Remember that you should always be selling a product to a particular audience. For instance, if you are selling software to two different audience groups but find that their pain points are different, you should ideally split the presentation into two; one for each group.

  • Keep in mind that you will not be presenting personally, so ensure that any audio and visual cues present are properly explained to the audience.

  • When presented as a gift, the audience views the initial sale as a window of opportunity instead of a purchase. People are wired to jump at opportunities, leading to impulse purchasing and higher sales.

  • There is no need to reiterate information from slide-to-slide. If there is related material across different slides, readers may need to look back at the previous slides to understand the current one.

  • Social proof has been proven to be much more effective than self-promotion. Knowing that a user of a similar demographic used the product successfully aids confidence in the buying decision.

  • Pain points communicate much easier to buyers than features. Knowing what a product can do is not as powerful as knowing what a product can do to solve their problems.

  • By consistently reminding the audience about the call-to-action, you will keep them engaged throughout the sales process. In addition, this ensures that the user does not have to go backwards in the presentation to go through the call-to-action prompt.

  • People are often indecisive and do not know what is best for them. By recommending a product to begin with, you eliminate this problem, leading to faster decision-making on impulse and sales.

  • Your focus is to sell the product, not distract the audience by directing them away from the presentation. By adding miscellaneous links throughout the presentation, people may leave the slideshow to view them, staying on those sites as a result.

  • If people realize that the product aligns with their own personal interests, they will be more willing to support it through a purchase.

There's more...

This section will cover details regarding the basic aesthetic appeal tips:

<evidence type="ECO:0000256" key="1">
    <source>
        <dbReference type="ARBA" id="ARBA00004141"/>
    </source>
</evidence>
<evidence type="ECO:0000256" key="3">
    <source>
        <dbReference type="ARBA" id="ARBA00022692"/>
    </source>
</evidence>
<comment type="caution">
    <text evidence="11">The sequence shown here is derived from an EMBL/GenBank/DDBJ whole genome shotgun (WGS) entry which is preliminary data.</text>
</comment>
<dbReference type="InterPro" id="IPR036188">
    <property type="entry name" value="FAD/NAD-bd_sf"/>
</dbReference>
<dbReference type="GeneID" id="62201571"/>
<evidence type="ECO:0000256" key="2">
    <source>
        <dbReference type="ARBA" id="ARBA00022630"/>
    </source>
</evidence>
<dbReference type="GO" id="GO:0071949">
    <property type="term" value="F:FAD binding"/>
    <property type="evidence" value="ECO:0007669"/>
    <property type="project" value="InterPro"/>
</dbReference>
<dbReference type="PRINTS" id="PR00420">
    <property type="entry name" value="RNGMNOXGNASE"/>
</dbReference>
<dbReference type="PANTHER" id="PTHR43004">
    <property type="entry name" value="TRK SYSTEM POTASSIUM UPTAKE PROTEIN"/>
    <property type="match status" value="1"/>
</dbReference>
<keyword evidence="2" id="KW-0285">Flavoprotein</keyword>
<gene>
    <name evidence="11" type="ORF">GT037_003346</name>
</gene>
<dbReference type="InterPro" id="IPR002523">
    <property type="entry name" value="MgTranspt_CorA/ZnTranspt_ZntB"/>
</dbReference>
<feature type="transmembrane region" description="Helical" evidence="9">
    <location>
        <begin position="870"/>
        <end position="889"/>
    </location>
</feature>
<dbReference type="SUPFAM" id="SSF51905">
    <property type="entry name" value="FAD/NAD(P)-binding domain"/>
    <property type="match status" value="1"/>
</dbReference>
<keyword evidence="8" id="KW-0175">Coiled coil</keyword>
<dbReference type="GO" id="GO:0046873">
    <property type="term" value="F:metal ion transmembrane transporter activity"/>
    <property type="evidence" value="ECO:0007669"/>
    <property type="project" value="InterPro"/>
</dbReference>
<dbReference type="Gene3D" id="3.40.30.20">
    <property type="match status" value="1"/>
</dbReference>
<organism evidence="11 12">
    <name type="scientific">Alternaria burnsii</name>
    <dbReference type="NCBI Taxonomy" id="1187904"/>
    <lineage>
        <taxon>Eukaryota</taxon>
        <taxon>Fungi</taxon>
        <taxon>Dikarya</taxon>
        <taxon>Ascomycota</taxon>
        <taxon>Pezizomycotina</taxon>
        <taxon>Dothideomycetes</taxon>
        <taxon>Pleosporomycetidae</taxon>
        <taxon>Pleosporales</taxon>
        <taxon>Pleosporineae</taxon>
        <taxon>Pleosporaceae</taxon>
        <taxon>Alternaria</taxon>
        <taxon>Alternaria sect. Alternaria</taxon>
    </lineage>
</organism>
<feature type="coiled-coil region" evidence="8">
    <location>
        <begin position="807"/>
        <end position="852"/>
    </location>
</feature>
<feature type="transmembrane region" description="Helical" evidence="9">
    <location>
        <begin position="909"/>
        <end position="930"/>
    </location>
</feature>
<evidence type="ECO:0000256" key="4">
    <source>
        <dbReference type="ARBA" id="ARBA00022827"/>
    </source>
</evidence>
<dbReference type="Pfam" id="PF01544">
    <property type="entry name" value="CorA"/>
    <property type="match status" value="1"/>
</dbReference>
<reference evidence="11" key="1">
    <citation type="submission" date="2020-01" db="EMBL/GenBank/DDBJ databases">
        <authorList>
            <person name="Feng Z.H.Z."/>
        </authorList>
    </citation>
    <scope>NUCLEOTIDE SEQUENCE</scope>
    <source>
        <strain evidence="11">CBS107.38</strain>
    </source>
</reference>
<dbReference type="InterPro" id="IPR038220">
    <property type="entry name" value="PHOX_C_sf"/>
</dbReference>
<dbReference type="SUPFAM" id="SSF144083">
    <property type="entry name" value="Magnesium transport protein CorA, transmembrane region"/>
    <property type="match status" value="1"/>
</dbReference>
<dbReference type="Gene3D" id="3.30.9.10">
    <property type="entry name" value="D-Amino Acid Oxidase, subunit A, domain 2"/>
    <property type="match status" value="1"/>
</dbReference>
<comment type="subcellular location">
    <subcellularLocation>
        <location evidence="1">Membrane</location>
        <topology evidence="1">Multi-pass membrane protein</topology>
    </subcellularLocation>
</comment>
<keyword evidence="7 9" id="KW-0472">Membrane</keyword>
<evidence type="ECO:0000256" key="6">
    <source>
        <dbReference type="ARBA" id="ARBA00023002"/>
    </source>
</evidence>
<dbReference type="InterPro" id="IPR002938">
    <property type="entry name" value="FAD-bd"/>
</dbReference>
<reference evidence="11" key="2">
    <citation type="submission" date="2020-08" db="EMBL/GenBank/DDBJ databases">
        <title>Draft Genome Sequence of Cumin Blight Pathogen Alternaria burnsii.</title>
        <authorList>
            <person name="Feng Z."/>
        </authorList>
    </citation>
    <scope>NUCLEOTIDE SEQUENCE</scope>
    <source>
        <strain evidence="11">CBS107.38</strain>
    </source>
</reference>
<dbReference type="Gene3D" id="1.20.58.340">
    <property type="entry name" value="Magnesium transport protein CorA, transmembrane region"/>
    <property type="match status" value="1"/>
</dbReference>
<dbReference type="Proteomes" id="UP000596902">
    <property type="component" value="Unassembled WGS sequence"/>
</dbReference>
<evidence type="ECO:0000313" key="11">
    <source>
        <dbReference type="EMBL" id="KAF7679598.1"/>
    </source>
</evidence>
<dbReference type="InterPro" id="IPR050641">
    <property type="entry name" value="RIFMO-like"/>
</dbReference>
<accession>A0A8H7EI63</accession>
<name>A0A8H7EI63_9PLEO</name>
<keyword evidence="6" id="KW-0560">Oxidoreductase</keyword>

• Outside images, do not use more than three main colors per presentation.

  • Select your animations wisely. Many are tacky and unnecessary.

  • Avoid sharp colors.

  • Avoid dark backgrounds and distracting objects.

  • Ensure that there is sufficient contrast in the text color against the background.

  • There shouldn't be more than three font sizes per presentation.

  • Any charts, graphs, or tables used must be simple enough for your audience to interpret. On Brainshark, viewers have no one to turn to for their questions in real-time.

  • Any call-to-action buttons should aim to have significant contrast and depth differences in comparison to the background for emphasis.

  • Ensure that you use sans-serif fonts for readability. Examples include Arial, Calibri, Verdana, or Gill Sans MT.

    Font to the left is a typical serif font whereas the one to the right is considered sans-serif.

  • Apply the 6/6 rule. There shouldn't be more than 6 words per point and 6 points per slide.

  • Avoid using clipart.

Summary

In this article you saw how to ergonomically design presentations for sales conversions and also covered details regarding basic aesthetic appeal tips.

Resources for Article :


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Instant Brainshark [Instant] Convert your boring, outdated slideshows into engaging and powerful audio presentations using BrainShark with this book and ebook
Published: September 2013
eBook Price: $14.99
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About the Author :


Daniel Li

Daniel Li is currently an independent consultant for small- and medium-sized businesses, currently residing in Waterloo, Ontario. Having placed first in the international NEO Coding Competition while spending three years contributing to the open source community, he earned a placement as a “Canada's Top 20 Under 20 2013” finalist. He also occasionally answers questions on the collaborative Q&A website, Stackoverflow.com, as a top 4 percent user.